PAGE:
I am a recent doctoral graduate from the Design Science Program at the University of Michigan College of Engineering and a member of the Machine Learning for Learning Health Systems lab of Dr. Karandeep Singh. Design Science is a program spanning multiple colleges and schools across the University of Michigan focused on interdisciplinary problem-solving. I applied this approach to data science, combining methods from computer science, engineering, and medicine. My research focuses on using electronic health record data to inform decision-making with healthcare analytics and clinical predictive modeling.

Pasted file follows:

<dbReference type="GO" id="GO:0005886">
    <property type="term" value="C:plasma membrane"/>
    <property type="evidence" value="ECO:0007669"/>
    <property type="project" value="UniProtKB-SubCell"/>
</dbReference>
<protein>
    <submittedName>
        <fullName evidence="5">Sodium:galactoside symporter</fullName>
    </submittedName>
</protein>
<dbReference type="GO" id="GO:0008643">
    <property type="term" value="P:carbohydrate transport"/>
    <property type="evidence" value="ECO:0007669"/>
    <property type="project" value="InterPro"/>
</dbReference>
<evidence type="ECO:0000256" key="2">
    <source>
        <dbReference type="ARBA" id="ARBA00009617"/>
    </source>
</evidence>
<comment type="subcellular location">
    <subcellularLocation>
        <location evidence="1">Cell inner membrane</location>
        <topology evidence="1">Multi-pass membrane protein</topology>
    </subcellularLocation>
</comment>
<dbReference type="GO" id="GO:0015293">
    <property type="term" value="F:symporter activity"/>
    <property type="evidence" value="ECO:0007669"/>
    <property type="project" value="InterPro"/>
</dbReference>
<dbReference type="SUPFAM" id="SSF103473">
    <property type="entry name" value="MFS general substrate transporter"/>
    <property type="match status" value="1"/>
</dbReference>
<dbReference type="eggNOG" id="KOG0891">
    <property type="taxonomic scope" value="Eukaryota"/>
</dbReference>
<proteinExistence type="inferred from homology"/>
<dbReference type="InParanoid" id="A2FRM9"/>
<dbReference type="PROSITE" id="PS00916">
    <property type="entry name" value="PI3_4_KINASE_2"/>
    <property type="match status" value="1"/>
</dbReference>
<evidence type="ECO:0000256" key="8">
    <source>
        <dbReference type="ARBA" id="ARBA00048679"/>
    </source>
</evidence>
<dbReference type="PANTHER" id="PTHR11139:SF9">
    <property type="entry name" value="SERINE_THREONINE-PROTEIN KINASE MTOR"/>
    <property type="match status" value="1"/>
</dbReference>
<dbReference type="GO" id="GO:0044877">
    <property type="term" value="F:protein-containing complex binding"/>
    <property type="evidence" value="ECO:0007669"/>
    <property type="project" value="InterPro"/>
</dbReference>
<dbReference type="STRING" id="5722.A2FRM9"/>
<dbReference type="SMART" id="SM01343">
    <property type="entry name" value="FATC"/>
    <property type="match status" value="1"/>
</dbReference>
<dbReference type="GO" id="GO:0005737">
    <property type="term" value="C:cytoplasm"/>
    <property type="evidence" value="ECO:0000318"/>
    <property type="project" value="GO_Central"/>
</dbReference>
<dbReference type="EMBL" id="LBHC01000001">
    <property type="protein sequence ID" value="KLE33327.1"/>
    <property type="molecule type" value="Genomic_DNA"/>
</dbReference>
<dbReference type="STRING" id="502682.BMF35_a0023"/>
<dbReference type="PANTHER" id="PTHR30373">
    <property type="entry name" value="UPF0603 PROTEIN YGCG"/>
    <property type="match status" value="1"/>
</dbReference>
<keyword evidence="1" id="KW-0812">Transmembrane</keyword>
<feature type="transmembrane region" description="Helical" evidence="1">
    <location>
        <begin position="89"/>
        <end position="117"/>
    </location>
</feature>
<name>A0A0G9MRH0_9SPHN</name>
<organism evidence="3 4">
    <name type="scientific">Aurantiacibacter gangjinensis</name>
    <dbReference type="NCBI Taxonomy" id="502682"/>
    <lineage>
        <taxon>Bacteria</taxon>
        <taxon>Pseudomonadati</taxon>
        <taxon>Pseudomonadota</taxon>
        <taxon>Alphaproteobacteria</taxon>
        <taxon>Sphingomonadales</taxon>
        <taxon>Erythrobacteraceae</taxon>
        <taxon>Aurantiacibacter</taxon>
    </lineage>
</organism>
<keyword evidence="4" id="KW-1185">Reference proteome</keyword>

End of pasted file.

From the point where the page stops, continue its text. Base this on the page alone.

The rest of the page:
I earned my Ph.D. under the advisement of Dr. Karandeep Singh, Assistant Professor of Learning Health Sciences, and Dr. Thomas Klumpner, Assistant Professor of Anesthesiology. During my doctoral research, I co-developed and applied a framework to prepare electronic health record data for clinical predictive modeling. I developed the framework to reduce time spent manually preparing data and facilitate multi-disciplinary research through a common language, which we call a grammar of prediction models. I applied this framework to predicting postpartum hemorrhage using data from Michigan Medicine on a research team with several clinicians funded by the U-M Precision Health initiative. Using this framework, we developed an early warning system model that outperformed existing systems used in maternal care at Michigan Medicine. Though applied to the clinical area of obstetrics and gynecology, my doctoral work is readily transferable to other domains facing similar challenges in data preparation for predictive modeling. In addition to Precision Health funding, I also applied for and received funding support from the Rackham Merit Fellowship, Institute for Healthcare Policy and Innovation, and the Michigan Integrated Center for Health Analytics & Medical Prediction throughout my doctoral work. Improving clinical care requires health systems to identify high-risk patients and then shift resources to ensure that care is delivered equitably. Predictive modeling offers efficiencies that can complement provider education and patient care. With a human-centered approach, harmonizing the balance between domain expertise and risk estimates generated in real-time using machine learning, we can improve clinical and non-clinical outcomes.